Any preventive intervention should preferably be based on an understanding of the phenomena underlying the disorder or at least a theory founded on evidence with regard to this issue. In the absence of such understanding, any intervention may target irrelevant issues and would most likely be ineffective. The intervention in this study was based on indications from a former study of the relation of symptoms to upper limb nerve afflictions at three locations (brachial plexus at chord level, posterior interosseous nerve and median nerve at elbow level) . Accordingly, a six month course of stretching was designed with the aim to mobilize the nerve segments at these locations.
The ability of the intervention to reduce symptoms in the studied sample of computer operators is encouraging. The decrease after the intervention of physical findings in the entire sample could not be related to the stretching exercises, however. This is not necessarily contrary to the favourable subjective improvement, but may be explained by statistical weaknesses and other potential sources of error.
First of all, the physical work environment of this small sample of computer operators was already optimized prior to the study. They also had fewer symptoms than reported in other studies on upper limb complaints in computer workers. These favourable circumstances in terms of health would tend to make it more difficult to demonstrate an effect of the intervention.
Secondly, 20 computer workers did not answer the questionnaire at start and 88 did not participate at the follow-up (Figures 1, 2). For the physical examinations the corresponding figures were 67 and 31 subjects, respectively. In fact only 62 subjects in the intervention group and 16 controls participated in all parts of the study. This small number especially of controls is a clear weakness, which together with the high number of limbs without symptoms and findings reduces the statistical power of the study.
The composition of the intervention group and the control group was comparable with respect to gender and age. We did not analyse for prior disorders and psychosocial factors but the two groups were of similar composition with respect to age, sex, and educational and social background. We consider bias due to differences in exposure or vulnerability in the two groups unlikely because of the almost identical content and organization of work, workstation ergonomics and psychosocial work environment. We did not analyse for other covariates such as prior disorders and psychosocial factors but the two groups were comparable with respect to these factors.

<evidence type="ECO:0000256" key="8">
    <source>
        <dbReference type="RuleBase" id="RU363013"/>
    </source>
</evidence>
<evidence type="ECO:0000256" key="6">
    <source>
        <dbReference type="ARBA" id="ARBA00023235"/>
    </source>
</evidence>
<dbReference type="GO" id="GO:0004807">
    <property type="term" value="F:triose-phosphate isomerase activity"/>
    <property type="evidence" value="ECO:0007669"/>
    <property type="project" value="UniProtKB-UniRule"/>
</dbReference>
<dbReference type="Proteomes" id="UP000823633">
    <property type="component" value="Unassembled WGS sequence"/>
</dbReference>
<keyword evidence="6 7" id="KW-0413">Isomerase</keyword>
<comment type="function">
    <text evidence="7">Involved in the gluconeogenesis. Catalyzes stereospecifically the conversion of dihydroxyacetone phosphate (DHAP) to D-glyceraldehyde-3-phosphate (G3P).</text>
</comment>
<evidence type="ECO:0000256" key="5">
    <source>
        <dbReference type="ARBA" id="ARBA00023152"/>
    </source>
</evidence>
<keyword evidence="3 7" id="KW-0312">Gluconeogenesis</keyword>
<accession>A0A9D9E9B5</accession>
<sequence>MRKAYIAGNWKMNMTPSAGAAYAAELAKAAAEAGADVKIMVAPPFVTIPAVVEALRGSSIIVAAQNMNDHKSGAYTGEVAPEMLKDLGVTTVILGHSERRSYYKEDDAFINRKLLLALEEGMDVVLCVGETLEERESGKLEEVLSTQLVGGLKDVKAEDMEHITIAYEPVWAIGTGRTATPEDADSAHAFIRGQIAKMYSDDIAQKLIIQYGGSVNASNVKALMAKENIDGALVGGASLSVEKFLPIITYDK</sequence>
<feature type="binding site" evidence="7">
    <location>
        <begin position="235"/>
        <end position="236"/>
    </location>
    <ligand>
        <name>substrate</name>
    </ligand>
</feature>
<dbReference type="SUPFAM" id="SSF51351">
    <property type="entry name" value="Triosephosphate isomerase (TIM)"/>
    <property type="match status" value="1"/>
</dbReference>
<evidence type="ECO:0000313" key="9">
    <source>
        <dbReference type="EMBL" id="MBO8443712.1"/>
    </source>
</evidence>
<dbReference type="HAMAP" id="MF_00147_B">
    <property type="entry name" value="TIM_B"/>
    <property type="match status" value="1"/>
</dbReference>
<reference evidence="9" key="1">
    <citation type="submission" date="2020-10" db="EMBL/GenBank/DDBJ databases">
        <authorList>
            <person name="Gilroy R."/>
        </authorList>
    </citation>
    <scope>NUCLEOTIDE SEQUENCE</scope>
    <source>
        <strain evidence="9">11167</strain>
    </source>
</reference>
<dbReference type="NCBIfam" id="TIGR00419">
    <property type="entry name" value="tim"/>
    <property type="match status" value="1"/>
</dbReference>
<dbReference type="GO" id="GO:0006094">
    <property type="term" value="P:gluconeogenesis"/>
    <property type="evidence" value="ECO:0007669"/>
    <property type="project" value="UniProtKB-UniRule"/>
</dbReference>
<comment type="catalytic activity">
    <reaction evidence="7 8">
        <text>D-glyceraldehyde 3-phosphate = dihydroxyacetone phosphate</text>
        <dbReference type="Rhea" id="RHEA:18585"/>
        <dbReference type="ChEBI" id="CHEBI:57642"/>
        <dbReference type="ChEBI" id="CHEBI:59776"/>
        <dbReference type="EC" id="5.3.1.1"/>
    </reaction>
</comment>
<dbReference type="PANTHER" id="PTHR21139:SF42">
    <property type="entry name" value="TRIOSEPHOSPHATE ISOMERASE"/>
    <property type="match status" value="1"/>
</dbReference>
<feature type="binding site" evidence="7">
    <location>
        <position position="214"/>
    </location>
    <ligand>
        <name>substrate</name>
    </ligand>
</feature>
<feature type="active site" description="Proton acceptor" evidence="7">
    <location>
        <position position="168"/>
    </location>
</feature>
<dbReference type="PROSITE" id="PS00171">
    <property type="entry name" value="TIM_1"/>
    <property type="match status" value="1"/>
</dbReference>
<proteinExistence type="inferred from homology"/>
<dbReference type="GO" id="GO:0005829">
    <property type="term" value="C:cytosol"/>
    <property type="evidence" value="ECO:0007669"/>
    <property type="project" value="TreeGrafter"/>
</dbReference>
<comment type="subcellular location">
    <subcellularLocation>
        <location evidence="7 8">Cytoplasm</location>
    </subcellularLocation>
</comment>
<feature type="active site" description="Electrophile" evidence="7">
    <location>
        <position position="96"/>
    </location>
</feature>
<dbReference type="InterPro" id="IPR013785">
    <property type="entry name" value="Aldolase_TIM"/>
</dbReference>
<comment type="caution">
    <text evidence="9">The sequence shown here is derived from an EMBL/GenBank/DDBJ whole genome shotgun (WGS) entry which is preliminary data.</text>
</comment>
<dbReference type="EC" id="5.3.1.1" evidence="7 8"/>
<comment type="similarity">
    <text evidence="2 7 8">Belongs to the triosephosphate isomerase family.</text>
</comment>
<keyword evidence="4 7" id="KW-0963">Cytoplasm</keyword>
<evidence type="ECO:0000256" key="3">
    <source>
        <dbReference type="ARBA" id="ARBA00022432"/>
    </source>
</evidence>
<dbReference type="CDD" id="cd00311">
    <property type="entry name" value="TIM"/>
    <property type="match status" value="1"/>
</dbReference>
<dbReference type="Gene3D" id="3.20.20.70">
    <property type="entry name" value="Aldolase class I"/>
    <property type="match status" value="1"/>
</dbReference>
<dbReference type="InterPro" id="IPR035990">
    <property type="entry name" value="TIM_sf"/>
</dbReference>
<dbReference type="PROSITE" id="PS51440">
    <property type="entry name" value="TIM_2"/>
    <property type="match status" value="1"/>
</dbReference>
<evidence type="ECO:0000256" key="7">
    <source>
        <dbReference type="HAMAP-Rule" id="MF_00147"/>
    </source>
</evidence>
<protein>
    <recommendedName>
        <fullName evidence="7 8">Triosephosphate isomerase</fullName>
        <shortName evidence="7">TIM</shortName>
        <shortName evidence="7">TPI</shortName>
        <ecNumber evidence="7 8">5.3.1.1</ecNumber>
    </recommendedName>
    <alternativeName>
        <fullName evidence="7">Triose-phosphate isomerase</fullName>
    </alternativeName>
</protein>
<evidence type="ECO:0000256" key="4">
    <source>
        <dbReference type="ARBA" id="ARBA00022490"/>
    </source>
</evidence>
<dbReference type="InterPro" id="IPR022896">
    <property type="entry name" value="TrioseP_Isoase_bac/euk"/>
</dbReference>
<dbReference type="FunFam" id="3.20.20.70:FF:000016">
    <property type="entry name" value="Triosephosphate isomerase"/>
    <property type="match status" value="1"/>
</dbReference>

Complete blinding of the physical examination could not be achieved. This would demand randomization to the intervention which, however, was deliberately offered to staff in one division of an engineering company with controls in a geographically separated division in order to avoid mutual contacts between intervention and control subjects and thus to prevent the controls to also engage in the stretching exercises if the intervention subjects would perceive them as beneficial. Apart from this, subjectivity was reduced by performing all physical assessments blinded to any other information about the studied computer operators.
Findings were entered into patterns according to predefined algorithms. Still, it cannot be excluded that one finding, e.g. of weakness in a specific muscle, can bias other findings such as sensory deviations because all physical examinations were made by the same examiner. The execution of the examination may have changed slightly from baseline to follow-up. However, the intra-examiner reliability of the applied examination is likely to be good because the inter-examiner reliability has previously been found satisfactory [2, 3]. It may also be argued that a tendency of the study subjects towards more familiarity with the physical examination at the second examination could result in muscle function for example improving over time or nerve trunk soreness being perceived as less uncomfortable than previously. These potential sources of bias cannot be overcome.
A certain fluctuation of findings was noted in the intervention group as well as among controls. However, persistence for some time of physical neurological findings which appear to be characteristic for peripheral nerve afflictions would result in a reduced influence on physical findings of the intervention. Our clinical experiences with assumed neuropathic upper limb conditions suggest that patients reporting fewer symptoms at control visits after successful treatment may still present unchanged levels of pareses and sensory dysfunction. It therefore seems possible that a significant reduction of physical findings would require a follow-up of longer duration.
There is no indication that effective prevention can be accomplished by the isolated use of stretching exercises. However, as a supplement to ergonomic and organizational change stretching may well contribute to reduce the burden of computer-related upper limb disorders.
The outcome of this intervention may serve to further illustrate the character of computer-related upper limb disorder by indicating the relation of incident symptoms to neurological patterns suggesting nerve-afflictions with specific locations. Consequently, it contributes to a further validation of the employed physical examination [2–4].